How Much Should You Pay for Credit Card Processing?

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How much should you pay for credit card processing

Retailers, restaurant owners, and other merchants have been relying on traditional merchant accounts for ages to process credit and debit card transactions. But with the introduction of Square in 2009 and PayPal Here in 2012, pay-as-you-go processing has emerged as the egalitarian solution to card processing. E-commerce has thrived, and vendors of all types — from artists to food trucks — can accept credit cards in addition to cash and check. But how much should you pay for credit card processing?

With so many options available, and more cropping up all the time, how do you know what you should pay in credit card processing fees? Are the numbers the processing companies quote you accurate, and are they fair?

Unfortunately, there’s no one number we can say is a fair processing rate. Credit card processing isn’t complicated, but many factors affect the fees a merchant pays.

Right now you’re thinking it would be less of a headache just to set up processing with the first company that’ll have you, right? Maybe your bank is offering a deal for being a long-time customer, or a friend of a friend uses Square and loves it.

Sure, you can go that route — but you could wind up paying hundreds, if not thousands, of dollars in extra fees that you don’t need to pay. We’re here to help you navigate credit card processing and help you get the best rate possible for your business. So stick around!

Understanding Types of Credit Card Processing

When you start looking into credit card processing, you’ll find that your options typically fall into one of three categories: tiered pricing, interchange-plus pricing, and flat-rate processing. We’ve already covered the differences, and all the terminology you need to know, in numerous articles (check out The Complete Guide to Credit Card Processing Rates and Fees and our corresponding infographic), but we’ll just touch on each option again briefly.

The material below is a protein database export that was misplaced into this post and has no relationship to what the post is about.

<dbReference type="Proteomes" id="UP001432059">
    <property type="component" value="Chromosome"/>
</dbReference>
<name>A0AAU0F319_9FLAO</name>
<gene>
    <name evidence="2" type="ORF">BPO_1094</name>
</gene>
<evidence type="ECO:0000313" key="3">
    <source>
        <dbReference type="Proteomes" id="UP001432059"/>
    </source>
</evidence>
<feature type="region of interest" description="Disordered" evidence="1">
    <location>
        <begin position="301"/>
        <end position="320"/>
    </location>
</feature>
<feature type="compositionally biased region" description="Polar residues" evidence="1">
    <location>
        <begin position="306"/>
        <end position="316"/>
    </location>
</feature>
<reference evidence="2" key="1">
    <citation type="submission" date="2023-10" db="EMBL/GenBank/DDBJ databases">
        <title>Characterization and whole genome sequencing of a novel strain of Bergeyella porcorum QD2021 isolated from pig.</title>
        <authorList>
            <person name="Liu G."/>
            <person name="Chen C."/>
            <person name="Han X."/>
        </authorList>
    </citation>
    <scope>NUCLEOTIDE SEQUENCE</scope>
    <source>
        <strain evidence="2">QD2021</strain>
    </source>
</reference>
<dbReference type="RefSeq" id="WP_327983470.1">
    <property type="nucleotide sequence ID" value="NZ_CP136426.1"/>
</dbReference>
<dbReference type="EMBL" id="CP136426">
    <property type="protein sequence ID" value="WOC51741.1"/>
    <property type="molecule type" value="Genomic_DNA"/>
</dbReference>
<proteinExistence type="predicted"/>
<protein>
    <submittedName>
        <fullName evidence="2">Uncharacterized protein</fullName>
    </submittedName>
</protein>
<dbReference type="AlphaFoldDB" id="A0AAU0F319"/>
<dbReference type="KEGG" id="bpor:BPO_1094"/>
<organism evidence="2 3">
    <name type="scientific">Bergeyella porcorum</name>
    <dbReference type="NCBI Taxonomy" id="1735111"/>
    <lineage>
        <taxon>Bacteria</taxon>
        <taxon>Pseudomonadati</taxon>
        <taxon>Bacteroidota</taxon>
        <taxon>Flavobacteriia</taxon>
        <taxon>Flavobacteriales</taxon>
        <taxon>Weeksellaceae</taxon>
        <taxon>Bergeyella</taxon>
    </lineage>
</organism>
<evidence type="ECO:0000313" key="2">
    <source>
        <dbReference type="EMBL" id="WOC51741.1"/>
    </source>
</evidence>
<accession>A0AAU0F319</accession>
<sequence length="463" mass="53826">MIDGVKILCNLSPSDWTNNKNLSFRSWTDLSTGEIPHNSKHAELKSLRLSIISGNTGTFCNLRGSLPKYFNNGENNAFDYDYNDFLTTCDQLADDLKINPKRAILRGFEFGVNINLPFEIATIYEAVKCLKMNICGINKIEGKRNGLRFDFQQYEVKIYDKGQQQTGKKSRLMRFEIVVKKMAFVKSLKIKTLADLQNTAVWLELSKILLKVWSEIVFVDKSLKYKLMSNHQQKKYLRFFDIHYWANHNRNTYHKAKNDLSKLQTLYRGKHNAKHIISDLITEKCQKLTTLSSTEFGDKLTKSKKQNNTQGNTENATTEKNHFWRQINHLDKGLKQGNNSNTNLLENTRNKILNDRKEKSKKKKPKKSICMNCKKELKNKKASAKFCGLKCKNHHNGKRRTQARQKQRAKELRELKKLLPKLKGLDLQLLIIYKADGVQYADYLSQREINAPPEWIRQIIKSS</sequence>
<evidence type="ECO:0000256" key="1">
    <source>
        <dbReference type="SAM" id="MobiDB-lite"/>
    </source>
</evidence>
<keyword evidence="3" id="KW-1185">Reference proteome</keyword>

Tiered Pricing: 

Every card transaction is assigned a code to categorize it. There are thousands of codes, and some signal less risky transactions than others. (A cup of coffee at your local coffee shop is way less of a problem than a large purchase of furniture from an online store, for example. Learn more about high-risk payment processing here.) Merchant service providers started lumping similar categories into “tiers” as a way of simplifying statements and rate processing. Typically there are three tiers: qualified, mid-qualified, and non-qualified. Qualified transactions are the lowest risk and therefore the lowest cost to process; the rates go up with mid- and non-qualified transactions.

The biggest problem is transparency. It’s common for merchants to experience downgrades — transactions processed as mid- or non-qualified. Merchant service providers don’t always clarify what makes a purchase qualified or non-qualified, and every company categorizes differently. You might be quoted the same rate with two processors, but end up paying more with one because fewer of your transactions are qualified for that low rate.

Interchange-Plus Pricing:

Interchange-plus is a way to correct the issues with tiered pricing models. High-volume businesses have long been able to use this pricing model, but it’s only recently been expanded to merchants of all sizes. For each transaction you pay the interchange rate (assigned by the credit card associations) plus the processor’s markup. This is often a small percentage and a per-transaction fee.

It’s worth noting that some cards and transactions come with higher interchange rates, so your processing rate will still vary slightly, but not as much as you’ll see with tiered pricing. The processor’s markup percentage is typically anywhere between 0.20% and 0.75%, and your transaction fees can be anything from $0.15 to $0.30.

Flat-Rate Processing:

The latest pricing model to break onto the scene is flat-rate processing. This is what you see with pay-as-you-go processors like PayPal and Square. No matter the type of card, you pay the same rate over and over (with the occasional exceptions for card-not-present transactions or international cards, which also have set rates). This is nice because you know when you complete the transaction what you’ll pay to your processor, guaranteed. There’s no messing around with qualified transactions at all.